I developed sleep disorder with eopd. The first time we noticed it was on vacation, and I woke my wife up kicking her in the bed. I was dreaming that I was Bruce Lee fighting in some kind of Matrix movie. Which was weird because I am not really interested in either, but I was doing some pretty cool stuff in that dream! We didn’t think anything of it until a few months later when it started happening all the time. Thrashing became a big issue and we bought a weighted blanket so that even if I am waking myself up, I typically do not kick my wife. I still have crazy dreams; waking up 3 to 4 times a night (that I can remember) and finally just getting up every morning between 4 and 4:30 because it’s pointless to try and sleep. If I’m not careful, the lack of sleep can create all sorts of issues and compound the ones I’m already dealing with. Melatonin has not helped and the sleep aid I was prescribed was so strong that I prefer not to take it and so I don’t. For now, I just roll with it. My superpower is being able to fall asleep anytime and anywhere in front of anybody. I just won’t stay that way.

      Peace.

    • #21583
      Toni Shapiro
      Participant

      I dream every time I am asleep for longer than a few minutes. My dreams are very clear and I can recall in detail maybe 60% of the time, although lately I am having more difficulty. I have multi dreams each sleep so varied topics in one snooze. I can dream about anything but most have something to do with my PD. Occasionally I thrash in my sleep, (I don’t mean Akathisia incidents),and I speak or I howl like a wolf or a dog. My poor husband! Recently he said I was talking in my sleep in a childs voice. I have taken about 6 months off using my CPAP. I should go back on it but wearing it was making me anxious.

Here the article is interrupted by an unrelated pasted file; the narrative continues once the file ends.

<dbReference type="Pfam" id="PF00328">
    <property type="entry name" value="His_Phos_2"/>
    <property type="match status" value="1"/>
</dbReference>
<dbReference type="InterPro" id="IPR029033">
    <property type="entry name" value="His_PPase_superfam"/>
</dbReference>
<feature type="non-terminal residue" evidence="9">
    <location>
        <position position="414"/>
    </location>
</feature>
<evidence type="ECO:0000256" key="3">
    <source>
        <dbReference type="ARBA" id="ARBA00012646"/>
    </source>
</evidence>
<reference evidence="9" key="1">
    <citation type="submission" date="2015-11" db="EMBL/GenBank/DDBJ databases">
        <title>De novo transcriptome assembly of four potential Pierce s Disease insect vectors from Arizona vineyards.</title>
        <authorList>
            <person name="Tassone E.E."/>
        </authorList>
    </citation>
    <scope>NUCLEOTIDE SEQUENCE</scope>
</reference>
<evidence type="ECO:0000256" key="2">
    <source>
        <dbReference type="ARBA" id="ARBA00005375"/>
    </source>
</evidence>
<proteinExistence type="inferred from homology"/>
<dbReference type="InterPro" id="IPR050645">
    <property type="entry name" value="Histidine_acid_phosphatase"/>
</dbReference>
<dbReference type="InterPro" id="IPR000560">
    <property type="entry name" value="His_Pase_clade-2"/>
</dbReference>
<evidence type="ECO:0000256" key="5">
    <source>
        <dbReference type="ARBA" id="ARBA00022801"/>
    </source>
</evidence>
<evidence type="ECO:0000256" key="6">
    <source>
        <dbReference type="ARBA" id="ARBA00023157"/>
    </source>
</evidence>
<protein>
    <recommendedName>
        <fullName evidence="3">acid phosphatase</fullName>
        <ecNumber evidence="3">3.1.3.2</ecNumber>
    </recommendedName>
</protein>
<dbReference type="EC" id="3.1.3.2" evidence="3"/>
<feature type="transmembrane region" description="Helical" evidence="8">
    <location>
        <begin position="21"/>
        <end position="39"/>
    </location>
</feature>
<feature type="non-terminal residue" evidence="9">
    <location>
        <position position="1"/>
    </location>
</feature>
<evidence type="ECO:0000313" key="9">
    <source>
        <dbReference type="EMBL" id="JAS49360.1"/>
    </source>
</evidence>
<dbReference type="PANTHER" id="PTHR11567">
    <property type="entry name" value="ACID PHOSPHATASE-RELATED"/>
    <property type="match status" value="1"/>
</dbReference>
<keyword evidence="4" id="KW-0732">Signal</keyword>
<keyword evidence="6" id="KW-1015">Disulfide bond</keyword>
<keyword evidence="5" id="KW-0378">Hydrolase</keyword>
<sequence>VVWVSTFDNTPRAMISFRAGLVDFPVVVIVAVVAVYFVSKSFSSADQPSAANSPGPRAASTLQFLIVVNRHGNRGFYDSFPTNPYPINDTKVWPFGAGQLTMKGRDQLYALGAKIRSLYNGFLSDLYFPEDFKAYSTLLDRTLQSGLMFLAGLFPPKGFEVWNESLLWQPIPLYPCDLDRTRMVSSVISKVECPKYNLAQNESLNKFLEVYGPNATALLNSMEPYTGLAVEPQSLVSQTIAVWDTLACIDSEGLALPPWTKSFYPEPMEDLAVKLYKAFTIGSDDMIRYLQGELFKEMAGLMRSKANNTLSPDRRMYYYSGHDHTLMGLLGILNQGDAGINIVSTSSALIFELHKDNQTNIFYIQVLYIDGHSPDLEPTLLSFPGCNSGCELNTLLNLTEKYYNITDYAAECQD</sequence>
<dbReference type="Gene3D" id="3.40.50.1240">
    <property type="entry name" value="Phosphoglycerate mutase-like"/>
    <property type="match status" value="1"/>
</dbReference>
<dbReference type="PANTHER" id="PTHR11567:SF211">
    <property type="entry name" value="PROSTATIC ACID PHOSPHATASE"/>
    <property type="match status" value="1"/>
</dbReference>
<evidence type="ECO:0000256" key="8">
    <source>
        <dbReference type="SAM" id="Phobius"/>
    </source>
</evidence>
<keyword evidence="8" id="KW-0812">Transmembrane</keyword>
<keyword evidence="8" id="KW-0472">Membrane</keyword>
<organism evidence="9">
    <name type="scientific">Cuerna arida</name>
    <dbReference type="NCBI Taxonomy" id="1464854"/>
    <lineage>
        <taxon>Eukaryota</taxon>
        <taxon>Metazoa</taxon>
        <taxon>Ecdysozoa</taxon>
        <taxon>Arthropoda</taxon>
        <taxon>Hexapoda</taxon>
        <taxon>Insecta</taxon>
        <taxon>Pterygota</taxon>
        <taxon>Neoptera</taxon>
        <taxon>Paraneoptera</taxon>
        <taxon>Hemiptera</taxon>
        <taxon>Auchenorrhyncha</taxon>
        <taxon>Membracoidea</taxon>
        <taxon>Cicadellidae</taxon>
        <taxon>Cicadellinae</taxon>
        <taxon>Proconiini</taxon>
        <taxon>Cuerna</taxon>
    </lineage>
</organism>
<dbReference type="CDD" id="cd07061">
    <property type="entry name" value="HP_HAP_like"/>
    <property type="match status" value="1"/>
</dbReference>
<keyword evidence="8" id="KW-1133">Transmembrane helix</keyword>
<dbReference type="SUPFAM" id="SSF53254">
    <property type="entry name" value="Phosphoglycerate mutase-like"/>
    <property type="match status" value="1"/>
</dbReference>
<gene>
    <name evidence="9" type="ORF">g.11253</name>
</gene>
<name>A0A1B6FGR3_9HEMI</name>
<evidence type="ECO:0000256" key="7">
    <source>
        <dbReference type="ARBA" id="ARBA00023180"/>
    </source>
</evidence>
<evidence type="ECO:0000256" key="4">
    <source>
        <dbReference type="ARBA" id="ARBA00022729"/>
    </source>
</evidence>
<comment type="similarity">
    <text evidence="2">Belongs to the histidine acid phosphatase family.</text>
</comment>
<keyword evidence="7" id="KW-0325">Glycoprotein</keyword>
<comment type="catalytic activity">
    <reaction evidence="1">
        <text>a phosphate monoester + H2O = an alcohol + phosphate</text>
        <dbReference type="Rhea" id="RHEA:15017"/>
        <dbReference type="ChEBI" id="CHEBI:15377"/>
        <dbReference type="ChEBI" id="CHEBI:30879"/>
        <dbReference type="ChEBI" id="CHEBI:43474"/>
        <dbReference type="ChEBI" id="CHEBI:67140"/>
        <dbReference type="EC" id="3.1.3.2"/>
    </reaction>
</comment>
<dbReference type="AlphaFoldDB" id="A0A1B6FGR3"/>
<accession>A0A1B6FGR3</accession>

• #21596
      Marlene Donnelly
      Participant

      I dream often.  Most are pleasant, but maybe once every other week I have what I call a PD dream.  They are always related to teaching (I taught happily for about 33 years), and always cause anger and anxiety because things are going very wrong.  I NEVER had the problems in real life that I do in my dreams!  I wake up exhausted, and frequently my husband says that I have been yelling (as a teacher yelling was never my style!)  They are very detailed, and I remember those details when I wake up.

    • #21608
      Tina
      Participant

      Whenever I don’t use my cpap I have dreams and I’m exhausted the next day. I have dreams and wake up 4am if I don’t take my Ropinerole on schedule or eat something with sugar after 9pm at night—shame on me! I also have them if I get an infection, because usually I have to get up at night so my sleep will get disrupted. I figure it’s my REM getting disrupted so then I’ll get these dreams. I’ve also had this going on ever since I was a kid, except for the cpap. I use a weighted blanket and nice sheets and a “My Pillow” and I t all helps a lot